I know the articles I was reading urged designers to work predominantly with Action style, especially if you want to create a really unique experience. Well when one – like myself – can’t draw even a discernible cube, visual-oriented gets tricky.
Not to say I don’t still fall into it. I feel like, as I’m working on ideas, I start with an atmosphere or a basic story I want to capture in the game. Before I even think about how things look, though, I then need to move into how it plays. With board, games I find I get overwhelmed here, but it makes me think about how visual and action can work together.
Recently I’ve been obsessed with the idea of mystery board games: each player having information the others wish they did. Clue or Mystery of the Abbey, only more grown up. I picture how to tell the story of Jonestown, or of the TV show Damages, or the DaVinci Code novel. But for each of these, things got really complicated really fast. Whenever I needed more mystery, I added some element to a player. Until even I couldn’t keep it all straight.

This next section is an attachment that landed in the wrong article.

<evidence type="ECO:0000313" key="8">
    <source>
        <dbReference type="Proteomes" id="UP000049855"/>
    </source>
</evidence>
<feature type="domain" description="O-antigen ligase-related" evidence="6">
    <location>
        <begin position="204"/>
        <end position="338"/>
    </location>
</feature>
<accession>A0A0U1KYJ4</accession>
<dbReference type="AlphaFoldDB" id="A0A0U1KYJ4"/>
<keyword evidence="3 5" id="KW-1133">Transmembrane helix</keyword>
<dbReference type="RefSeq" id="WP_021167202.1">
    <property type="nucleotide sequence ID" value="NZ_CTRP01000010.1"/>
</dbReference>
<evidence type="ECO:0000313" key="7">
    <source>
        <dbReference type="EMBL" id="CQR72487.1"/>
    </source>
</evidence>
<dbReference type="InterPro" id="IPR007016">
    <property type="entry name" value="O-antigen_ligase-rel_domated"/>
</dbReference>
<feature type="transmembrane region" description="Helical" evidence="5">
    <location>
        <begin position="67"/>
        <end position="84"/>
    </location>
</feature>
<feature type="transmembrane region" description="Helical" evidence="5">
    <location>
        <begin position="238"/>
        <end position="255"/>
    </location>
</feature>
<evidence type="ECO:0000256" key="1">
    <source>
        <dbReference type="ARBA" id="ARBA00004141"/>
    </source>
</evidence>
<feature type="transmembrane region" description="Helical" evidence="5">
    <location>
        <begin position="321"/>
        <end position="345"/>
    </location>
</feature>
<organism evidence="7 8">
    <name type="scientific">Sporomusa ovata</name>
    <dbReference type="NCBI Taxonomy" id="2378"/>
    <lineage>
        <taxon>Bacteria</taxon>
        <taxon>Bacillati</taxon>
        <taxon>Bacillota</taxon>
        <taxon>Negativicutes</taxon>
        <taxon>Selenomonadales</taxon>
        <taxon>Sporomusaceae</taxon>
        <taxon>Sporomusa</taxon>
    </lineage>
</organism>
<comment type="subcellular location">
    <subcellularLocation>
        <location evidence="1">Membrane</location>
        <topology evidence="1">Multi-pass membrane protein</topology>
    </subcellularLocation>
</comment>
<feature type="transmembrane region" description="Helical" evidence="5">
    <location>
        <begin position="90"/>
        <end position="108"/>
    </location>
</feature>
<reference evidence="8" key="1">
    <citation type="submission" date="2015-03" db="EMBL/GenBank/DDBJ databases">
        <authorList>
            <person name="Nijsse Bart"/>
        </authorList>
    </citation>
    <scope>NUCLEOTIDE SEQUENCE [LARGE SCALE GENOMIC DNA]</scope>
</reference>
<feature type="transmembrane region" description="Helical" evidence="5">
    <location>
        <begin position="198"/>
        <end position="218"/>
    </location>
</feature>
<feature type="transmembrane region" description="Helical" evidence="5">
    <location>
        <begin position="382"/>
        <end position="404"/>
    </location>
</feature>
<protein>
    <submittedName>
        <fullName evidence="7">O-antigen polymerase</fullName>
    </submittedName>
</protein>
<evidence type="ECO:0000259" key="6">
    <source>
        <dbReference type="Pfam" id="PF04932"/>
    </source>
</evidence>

And then I was reminded of a few things some of the designers I met with last spring said: Have one core unique game play idea; start with simply a deck of cards. And so I’ve started trying to think more action-oriented and simpler. I think of Poker, which at it’s heart captures the idea I like so much in the stories: everyone knows a bit of the same information, and then a bit of their own information, and has to bet on what everyone else is going to do.
So once I get my head out of Skyrim and movie producing this weekend, I’d like to sit and try working on this atmosphere with just a deck of cards, and see what can come out….